Classification: It sounds like one of those terms a mobster might use in a 1940s film noir. “Hey, Mac! Get that dame over here. This place could use some classification. Someone needs to class up this joint!”
Okay, classification doesn’t mean “to class up a joint.” To understand the meaning of the word, think about the word “classify.” It simply means to organize or put something into categories.
It’s like dividing a package of M&Ms by color. Doing so means you’ve just classified your candy by color.
Writing a world-class classification essay follows the same principle: sorting things into categories.
But there’s no use hanging around here sorting candy. C’mon, let’s get outta this joint. I’ll show you how to write a classy classification essay.
World-Class Classification Essay Ahead
Okay, listen up. Don’t tell anyone, but writing a classification essay ain’t that hard, see?
To write a gem of a classification essay, just start with a topic and then sort the examples into specific categories.
The key is to sort items into meaningful categories. The categories need to be useful and logical. You cannot just go around haphazardly throwing things into groups.
Here’s an example.
Let’s say you go into your university’s bookstore to look for your literature textbook. You’d expect books to be classified by course, such as Algebra II or Composition I. They might also be classified by subject, such as math or English.
But when you look for the American Literature section, you cannot find it.
You ask the clerk for help. He says, “Oh, we don’t sort books by course anymore. We sort them by the color of the cover. It makes the store much more aesthetically pleasing.”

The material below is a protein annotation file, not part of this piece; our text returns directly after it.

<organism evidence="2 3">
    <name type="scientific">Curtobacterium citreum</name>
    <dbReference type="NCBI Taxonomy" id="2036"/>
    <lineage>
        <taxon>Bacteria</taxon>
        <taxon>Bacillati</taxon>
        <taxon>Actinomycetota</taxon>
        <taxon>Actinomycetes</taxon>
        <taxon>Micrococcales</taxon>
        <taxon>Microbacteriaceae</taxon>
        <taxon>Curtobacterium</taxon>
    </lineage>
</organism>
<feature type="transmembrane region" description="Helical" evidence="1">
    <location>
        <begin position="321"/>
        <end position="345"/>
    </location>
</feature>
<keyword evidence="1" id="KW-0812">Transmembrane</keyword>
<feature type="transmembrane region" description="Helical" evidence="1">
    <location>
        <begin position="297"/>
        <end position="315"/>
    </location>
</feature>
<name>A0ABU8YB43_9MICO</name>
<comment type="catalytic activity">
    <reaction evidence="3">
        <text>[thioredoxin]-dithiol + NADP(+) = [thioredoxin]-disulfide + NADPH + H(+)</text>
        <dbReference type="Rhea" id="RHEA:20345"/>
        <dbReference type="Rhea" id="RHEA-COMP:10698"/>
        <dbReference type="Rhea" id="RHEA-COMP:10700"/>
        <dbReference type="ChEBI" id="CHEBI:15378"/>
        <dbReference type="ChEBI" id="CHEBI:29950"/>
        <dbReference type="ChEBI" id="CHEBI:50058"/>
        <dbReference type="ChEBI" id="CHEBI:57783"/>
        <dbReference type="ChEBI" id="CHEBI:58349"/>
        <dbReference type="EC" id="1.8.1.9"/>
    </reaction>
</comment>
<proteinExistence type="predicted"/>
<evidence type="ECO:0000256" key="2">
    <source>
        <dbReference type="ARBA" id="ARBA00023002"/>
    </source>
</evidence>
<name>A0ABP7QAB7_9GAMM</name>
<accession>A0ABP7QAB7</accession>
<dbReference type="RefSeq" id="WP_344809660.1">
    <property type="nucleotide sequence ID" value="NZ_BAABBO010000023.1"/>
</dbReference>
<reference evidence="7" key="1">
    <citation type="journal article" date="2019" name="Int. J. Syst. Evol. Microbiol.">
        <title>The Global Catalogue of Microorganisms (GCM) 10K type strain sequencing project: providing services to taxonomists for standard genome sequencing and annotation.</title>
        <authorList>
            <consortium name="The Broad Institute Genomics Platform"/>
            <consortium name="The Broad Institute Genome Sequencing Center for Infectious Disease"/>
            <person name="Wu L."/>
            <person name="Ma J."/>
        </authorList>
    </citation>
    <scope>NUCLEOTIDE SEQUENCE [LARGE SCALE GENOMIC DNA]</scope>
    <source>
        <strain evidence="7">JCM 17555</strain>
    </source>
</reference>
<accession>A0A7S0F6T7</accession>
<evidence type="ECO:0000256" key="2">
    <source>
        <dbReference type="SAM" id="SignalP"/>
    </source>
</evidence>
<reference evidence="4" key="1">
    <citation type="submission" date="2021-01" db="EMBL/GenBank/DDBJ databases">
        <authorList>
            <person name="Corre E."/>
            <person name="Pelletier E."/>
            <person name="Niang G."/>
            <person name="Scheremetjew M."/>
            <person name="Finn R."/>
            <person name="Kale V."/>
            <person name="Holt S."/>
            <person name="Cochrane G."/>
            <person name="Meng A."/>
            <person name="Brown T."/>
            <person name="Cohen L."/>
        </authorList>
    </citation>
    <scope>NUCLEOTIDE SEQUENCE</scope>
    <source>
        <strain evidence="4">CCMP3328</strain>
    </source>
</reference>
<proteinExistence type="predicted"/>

Wait … what!? Really? A college bookstore sorting texts by the color of the cover? This is not a useful way to classify books.
The takeaway: useful and meaningful categories are crucial in a classification essay.
If it ain’t useful and it ain’t meaningful, you don’t need it.
Got it? Good. Now, let’s move on to Step 1.
Step 1: Find a Topic
If you can divide something into useful categories, you can probably write a classification essay about it.
You could write about things like mobsters, medieval chainmail, Roman architecture, or metaphysical poetry. But if you don’t know anything about these topics, then you’re probably better off writing about something you know about. Pick something you have an interest in.
(Unless, of course, you do have an interest in mobsters, chainmail, architecture, or poetry. Then research away, and start classifying!)
One quick FYI about topics: Writing a paper about something like classifying textbooks isn’t going to be the most fun to write or to read. Choose a topic that’s compelling (both to you and to your readers).
If you’re not up for doing any research, try classifying something you might know about. For example, video games, superheroes, Facebook friends, flowers, smartphones, shoes, or anything else you might be able to sort into categories would be good choices.
As an example for this post, let’s veer away from the general mobster topic. Let’s write about spokespeople in television commercials.